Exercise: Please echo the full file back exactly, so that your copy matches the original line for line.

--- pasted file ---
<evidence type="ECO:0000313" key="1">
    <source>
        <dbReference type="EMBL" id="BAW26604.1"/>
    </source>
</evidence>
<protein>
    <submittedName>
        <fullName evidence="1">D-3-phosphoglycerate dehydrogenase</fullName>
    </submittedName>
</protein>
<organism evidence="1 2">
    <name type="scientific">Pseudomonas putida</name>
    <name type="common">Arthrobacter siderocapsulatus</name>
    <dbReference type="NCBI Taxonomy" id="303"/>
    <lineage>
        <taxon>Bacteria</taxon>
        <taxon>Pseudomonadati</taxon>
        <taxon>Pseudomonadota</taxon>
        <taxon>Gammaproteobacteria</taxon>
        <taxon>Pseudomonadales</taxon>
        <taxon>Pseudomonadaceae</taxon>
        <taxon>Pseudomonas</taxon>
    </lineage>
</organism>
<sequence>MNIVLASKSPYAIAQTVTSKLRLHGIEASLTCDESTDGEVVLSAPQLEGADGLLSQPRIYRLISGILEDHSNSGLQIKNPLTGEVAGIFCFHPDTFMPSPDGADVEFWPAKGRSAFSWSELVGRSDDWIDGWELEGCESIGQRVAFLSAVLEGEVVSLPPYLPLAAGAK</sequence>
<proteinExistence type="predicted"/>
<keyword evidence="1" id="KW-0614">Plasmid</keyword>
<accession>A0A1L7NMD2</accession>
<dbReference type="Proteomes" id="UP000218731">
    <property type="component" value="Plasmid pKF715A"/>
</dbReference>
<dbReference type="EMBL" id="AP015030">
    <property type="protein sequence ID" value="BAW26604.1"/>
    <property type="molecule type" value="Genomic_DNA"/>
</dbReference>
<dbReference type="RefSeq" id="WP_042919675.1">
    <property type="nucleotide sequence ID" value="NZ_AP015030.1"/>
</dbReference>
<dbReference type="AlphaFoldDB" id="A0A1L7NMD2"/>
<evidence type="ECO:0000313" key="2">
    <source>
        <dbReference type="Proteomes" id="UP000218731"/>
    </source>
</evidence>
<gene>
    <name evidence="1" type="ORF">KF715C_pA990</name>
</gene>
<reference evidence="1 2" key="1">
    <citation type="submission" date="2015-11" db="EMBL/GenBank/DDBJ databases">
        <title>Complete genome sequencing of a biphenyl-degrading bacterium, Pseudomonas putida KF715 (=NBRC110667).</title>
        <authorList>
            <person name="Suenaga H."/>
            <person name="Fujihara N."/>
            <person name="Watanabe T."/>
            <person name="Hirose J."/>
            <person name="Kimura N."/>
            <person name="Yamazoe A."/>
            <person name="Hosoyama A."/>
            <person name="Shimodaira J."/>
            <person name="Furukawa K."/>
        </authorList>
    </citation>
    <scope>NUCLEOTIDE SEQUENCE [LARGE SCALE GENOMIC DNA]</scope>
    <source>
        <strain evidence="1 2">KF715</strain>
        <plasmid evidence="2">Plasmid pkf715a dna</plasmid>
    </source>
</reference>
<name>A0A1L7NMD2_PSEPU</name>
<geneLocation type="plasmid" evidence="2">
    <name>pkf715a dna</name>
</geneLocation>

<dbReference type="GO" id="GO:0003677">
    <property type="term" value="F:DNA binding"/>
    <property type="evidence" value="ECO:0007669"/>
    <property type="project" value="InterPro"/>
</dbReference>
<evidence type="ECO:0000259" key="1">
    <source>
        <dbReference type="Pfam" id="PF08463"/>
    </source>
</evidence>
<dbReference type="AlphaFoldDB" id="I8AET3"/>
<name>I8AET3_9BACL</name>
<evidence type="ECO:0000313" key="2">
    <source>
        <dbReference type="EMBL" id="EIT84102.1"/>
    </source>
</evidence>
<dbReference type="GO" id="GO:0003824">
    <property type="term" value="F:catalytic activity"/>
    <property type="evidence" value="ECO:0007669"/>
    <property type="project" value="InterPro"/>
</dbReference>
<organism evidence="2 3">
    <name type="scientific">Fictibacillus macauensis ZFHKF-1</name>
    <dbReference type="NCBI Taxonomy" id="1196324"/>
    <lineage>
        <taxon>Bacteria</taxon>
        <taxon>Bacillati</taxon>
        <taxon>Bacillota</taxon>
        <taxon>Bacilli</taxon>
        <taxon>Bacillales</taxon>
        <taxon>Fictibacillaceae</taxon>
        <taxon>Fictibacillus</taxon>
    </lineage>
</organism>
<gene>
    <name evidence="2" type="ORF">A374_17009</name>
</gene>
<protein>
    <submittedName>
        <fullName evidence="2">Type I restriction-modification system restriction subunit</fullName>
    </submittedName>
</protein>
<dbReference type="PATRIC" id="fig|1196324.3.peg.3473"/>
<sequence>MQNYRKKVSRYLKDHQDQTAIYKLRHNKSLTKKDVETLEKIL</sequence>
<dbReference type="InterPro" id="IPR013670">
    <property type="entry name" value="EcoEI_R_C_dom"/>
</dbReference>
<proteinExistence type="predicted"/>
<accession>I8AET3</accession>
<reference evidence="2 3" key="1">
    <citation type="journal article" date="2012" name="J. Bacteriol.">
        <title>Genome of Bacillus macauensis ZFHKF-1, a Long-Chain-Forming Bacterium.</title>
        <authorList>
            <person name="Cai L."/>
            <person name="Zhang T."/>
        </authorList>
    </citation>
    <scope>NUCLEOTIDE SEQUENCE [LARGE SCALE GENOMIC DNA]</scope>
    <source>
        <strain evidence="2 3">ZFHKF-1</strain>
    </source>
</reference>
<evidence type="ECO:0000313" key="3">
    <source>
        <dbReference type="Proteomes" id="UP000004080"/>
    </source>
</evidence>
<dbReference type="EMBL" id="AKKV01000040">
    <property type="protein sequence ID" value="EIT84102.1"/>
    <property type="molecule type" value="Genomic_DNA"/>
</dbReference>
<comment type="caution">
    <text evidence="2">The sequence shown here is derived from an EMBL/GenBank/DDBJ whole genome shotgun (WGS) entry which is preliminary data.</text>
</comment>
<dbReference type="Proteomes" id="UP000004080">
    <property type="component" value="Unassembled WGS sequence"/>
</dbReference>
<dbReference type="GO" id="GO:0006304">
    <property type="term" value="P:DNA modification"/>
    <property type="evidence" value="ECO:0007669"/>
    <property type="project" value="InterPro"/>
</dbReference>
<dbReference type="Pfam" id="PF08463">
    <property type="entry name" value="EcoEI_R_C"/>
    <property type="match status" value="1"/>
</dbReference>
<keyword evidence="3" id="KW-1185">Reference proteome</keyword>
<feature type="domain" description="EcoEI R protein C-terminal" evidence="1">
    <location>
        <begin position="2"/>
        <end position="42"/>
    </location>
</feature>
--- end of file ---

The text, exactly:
<evidence type="ECO:0000313" key="1">
    <source>
        <dbReference type="EMBL" id="BAW26604.1"/>
    </source>
</evidence>
<protein>
    <submittedName>
        <fullName evidence="1">D-3-phosphoglycerate dehydrogenase</fullName>
    </submittedName>
</protein>
<organism evidence="1 2">
    <name type="scientific">Pseudomonas putida</name>
    <name type="common">Arthrobacter siderocapsulatus</name>
    <dbReference type="NCBI Taxonomy" id="303"/>
    <lineage>
        <taxon>Bacteria</taxon>
        <taxon>Pseudomonadati</taxon>
        <taxon>Pseudomonadota</taxon>
        <taxon>Gammaproteobacteria</taxon>
        <taxon>Pseudomonadales</taxon>
        <taxon>Pseudomonadaceae</taxon>
        <taxon>Pseudomonas</taxon>
    </lineage>
</organism>
<sequence>MNIVLASKSPYAIAQTVTSKLRLHGIEASLTCDESTDGEVVLSAPQLEGADGLLSQPRIYRLISGILEDHSNSGLQIKNPLTGEVAGIFCFHPDTFMPSPDGADVEFWPAKGRSAFSWSELVGRSDDWIDGWELEGCESIGQRVAFLSAVLEGEVVSLPPYLPLAAGAK</sequence>
<proteinExistence type="predicted"/>
<keyword evidence="1" id="KW-0614">Plasmid</keyword>
<accession>A0A1L7NMD2</accession>
<dbReference type="Proteomes" id="UP000218731">
    <property type="component" value="Plasmid pKF715A"/>
</dbReference>
<dbReference type="EMBL" id="AP015030">
    <property type="protein sequence ID" value="BAW26604.1"/>
    <property type="molecule type" value="Genomic_DNA"/>
</dbReference>
<dbReference type="RefSeq" id="WP_042919675.1">
    <property type="nucleotide sequence ID" value="NZ_AP015030.1"/>
</dbReference>
<dbReference type="AlphaFoldDB" id="A0A1L7NMD2"/>
<evidence type="ECO:0000313" key="2">
    <source>
        <dbReference type="Proteomes" id="UP000218731"/>
    </source>
</evidence>
<gene>
    <name evidence="1" type="ORF">KF715C_pA990</name>
</gene>
<reference evidence="1 2" key="1">
    <citation type="submission" date="2015-11" db="EMBL/GenBank/DDBJ databases">
        <title>Complete genome sequencing of a biphenyl-degrading bacterium, Pseudomonas putida KF715 (=NBRC110667).</title>
        <authorList>
            <person name="Suenaga H."/>
            <person name="Fujihara N."/>
            <person name="Watanabe T."/>
            <person name="Hirose J."/>
            <person name="Kimura N."/>
            <person name="Yamazoe A."/>
            <person name="Hosoyama A."/>
            <person name="Shimodaira J."/>
            <person name="Furukawa K."/>
        </authorList>
    </citation>
    <scope>NUCLEOTIDE SEQUENCE [LARGE SCALE GENOMIC DNA]</scope>
    <source>
        <strain evidence="1 2">KF715</strain>
        <plasmid evidence="2">Plasmid pkf715a dna</plasmid>
    </source>
</reference>
<name>A0A1L7NMD2_PSEPU</name>
<geneLocation type="plasmid" evidence="2">
    <name>pkf715a dna</name>
</geneLocation>

<dbReference type="GO" id="GO:0003677">
    <property type="term" value="F:DNA binding"/>
    <property type="evidence" value="ECO:0007669"/>
    <property type="project" value="InterPro"/>
</dbReference>
<evidence type="ECO:0000259" key="1">
    <source>
        <dbReference type="Pfam" id="PF08463"/>
    </source>
</evidence>
<dbReference type="AlphaFoldDB" id="I8AET3"/>
<name>I8AET3_9BACL</name>
<evidence type="ECO:0000313" key="2">
    <source>
        <dbReference type="EMBL" id="EIT84102.1"/>
    </source>
</evidence>
<dbReference type="GO" id="GO:0003824">
    <property type="term" value="F:catalytic activity"/>
    <property type="evidence" value="ECO:0007669"/>
    <property type="project" value="InterPro"/>
</dbReference>
<organism evidence="2 3">
    <name type="scientific">Fictibacillus macauensis ZFHKF-1</name>
    <dbReference type="NCBI Taxonomy" id="1196324"/>
    <lineage>
        <taxon>Bacteria</taxon>
        <taxon>Bacillati</taxon>
        <taxon>Bacillota</taxon>
        <taxon>Bacilli</taxon>
        <taxon>Bacillales</taxon>
        <taxon>Fictibacillaceae</taxon>
        <taxon>Fictibacillus</taxon>
    </lineage>
</organism>
<gene>
    <name evidence="2" type="ORF">A374_17009</name>
</gene>
<protein>
    <submittedName>
        <fullName evidence="2">Type I restriction-modification system restriction subunit</fullName>
    </submittedName>
</protein>
<dbReference type="PATRIC" id="fig|1196324.3.peg.3473"/>
<sequence>MQNYRKKVSRYLKDHQDQTAIYKLRHNKSLTKKDVETLEKIL</sequence>
<dbReference type="InterPro" id="IPR013670">
    <property type="entry name" value="EcoEI_R_C_dom"/>
</dbReference>
<proteinExistence type="predicted"/>
<accession>I8AET3</accession>
<reference evidence="2 3" key="1">
    <citation type="journal article" date="2012" name="J. Bacteriol.">
        <title>Genome of Bacillus macauensis ZFHKF-1, a Long-Chain-Forming Bacterium.</title>
        <authorList>
            <person name="Cai L."/>
            <person name="Zhang T."/>
        </authorList>
    </citation>
    <scope>NUCLEOTIDE SEQUENCE [LARGE SCALE GENOMIC DNA]</scope>
    <source>
        <strain evidence="2 3">ZFHKF-1</strain>
    </source>
</reference>
<evidence type="ECO:0000313" key="3">
    <source>
        <dbReference type="Proteomes" id="UP000004080"/>
    </source>
</evidence>
<dbReference type="EMBL" id="AKKV01000040">
    <property type="protein sequence ID" value="EIT84102.1"/>
    <property type="molecule type" value="Genomic_DNA"/>
</dbReference>
<comment type="caution">
    <text evidence="2">The sequence shown here is derived from an EMBL/GenBank/DDBJ whole genome shotgun (WGS) entry which is preliminary data.</text>
</comment>
<dbReference type="Proteomes" id="UP000004080">
    <property type="component" value="Unassembled WGS sequence"/>
</dbReference>
<dbReference type="GO" id="GO:0006304">
    <property type="term" value="P:DNA modification"/>
    <property type="evidence" value="ECO:0007669"/>
    <property type="project" value="InterPro"/>
</dbReference>
<dbReference type="Pfam" id="PF08463">
    <property type="entry name" value="EcoEI_R_C"/>
    <property type="match status" value="1"/>
</dbReference>
<keyword evidence="3" id="KW-1185">Reference proteome</keyword>
<feature type="domain" description="EcoEI R protein C-terminal" evidence="1">
    <location>
        <begin position="2"/>
        <end position="42"/>
    </location>
</feature>